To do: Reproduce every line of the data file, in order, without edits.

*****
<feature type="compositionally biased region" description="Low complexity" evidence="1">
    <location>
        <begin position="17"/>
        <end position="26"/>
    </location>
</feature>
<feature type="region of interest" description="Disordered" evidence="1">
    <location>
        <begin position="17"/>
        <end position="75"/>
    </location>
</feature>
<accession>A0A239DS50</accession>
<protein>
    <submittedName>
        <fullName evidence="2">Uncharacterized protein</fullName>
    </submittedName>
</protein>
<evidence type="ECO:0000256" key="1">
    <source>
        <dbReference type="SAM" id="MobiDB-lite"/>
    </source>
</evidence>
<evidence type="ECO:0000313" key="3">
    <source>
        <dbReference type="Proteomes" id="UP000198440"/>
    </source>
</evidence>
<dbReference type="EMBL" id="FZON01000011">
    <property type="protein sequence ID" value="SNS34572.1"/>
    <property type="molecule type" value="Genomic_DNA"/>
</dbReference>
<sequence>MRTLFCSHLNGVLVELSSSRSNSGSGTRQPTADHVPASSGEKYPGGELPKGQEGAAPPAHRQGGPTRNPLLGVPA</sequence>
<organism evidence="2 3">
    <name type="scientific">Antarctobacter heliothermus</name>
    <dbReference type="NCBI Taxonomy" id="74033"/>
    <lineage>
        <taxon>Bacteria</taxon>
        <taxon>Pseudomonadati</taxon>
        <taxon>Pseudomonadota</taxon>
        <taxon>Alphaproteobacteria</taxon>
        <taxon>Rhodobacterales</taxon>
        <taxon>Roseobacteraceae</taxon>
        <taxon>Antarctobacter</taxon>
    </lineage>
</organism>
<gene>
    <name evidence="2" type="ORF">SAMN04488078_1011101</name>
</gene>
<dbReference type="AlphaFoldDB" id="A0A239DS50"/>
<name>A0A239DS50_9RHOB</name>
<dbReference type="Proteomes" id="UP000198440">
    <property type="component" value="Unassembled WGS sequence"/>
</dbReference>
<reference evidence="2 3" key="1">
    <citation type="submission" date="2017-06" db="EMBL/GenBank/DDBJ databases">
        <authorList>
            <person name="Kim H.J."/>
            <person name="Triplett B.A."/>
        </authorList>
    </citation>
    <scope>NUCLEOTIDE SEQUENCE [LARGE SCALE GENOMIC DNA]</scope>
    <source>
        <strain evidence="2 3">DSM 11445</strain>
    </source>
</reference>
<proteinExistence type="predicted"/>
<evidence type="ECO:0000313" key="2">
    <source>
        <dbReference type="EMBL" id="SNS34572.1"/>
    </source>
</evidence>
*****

<feature type="compositionally biased region" description="Low complexity" evidence="1">
    <location>
        <begin position="17"/>
        <end position="26"/>
    </location>
</feature>
<feature type="region of interest" description="Disordered" evidence="1">
    <location>
        <begin position="17"/>
        <end position="75"/>
    </location>
</feature>
<accession>A0A239DS50</accession>
<protein>
    <submittedName>
        <fullName evidence="2">Uncharacterized protein</fullName>
    </submittedName>
</protein>
<evidence type="ECO:0000256" key="1">
    <source>
        <dbReference type="SAM" id="MobiDB-lite"/>
    </source>
</evidence>
<evidence type="ECO:0000313" key="3">
    <source>
        <dbReference type="Proteomes" id="UP000198440"/>
    </source>
</evidence>
<dbReference type="EMBL" id="FZON01000011">
    <property type="protein sequence ID" value="SNS34572.1"/>
    <property type="molecule type" value="Genomic_DNA"/>
</dbReference>
<sequence>MRTLFCSHLNGVLVELSSSRSNSGSGTRQPTADHVPASSGEKYPGGELPKGQEGAAPPAHRQGGPTRNPLLGVPA</sequence>
<organism evidence="2 3">
    <name type="scientific">Antarctobacter heliothermus</name>
    <dbReference type="NCBI Taxonomy" id="74033"/>
    <lineage>
        <taxon>Bacteria</taxon>
        <taxon>Pseudomonadati</taxon>
        <taxon>Pseudomonadota</taxon>
        <taxon>Alphaproteobacteria</taxon>
        <taxon>Rhodobacterales</taxon>
        <taxon>Roseobacteraceae</taxon>
        <taxon>Antarctobacter</taxon>
    </lineage>
</organism>
<gene>
    <name evidence="2" type="ORF">SAMN04488078_1011101</name>
</gene>
<dbReference type="AlphaFoldDB" id="A0A239DS50"/>
<name>A0A239DS50_9RHOB</name>
<dbReference type="Proteomes" id="UP000198440">
    <property type="component" value="Unassembled WGS sequence"/>
</dbReference>
<reference evidence="2 3" key="1">
    <citation type="submission" date="2017-06" db="EMBL/GenBank/DDBJ databases">
        <authorList>
            <person name="Kim H.J."/>
            <person name="Triplett B.A."/>
        </authorList>
    </citation>
    <scope>NUCLEOTIDE SEQUENCE [LARGE SCALE GENOMIC DNA]</scope>
    <source>
        <strain evidence="2 3">DSM 11445</strain>
    </source>
</reference>
<proteinExistence type="predicted"/>
<evidence type="ECO:0000313" key="2">
    <source>
        <dbReference type="EMBL" id="SNS34572.1"/>
    </source>
</evidence>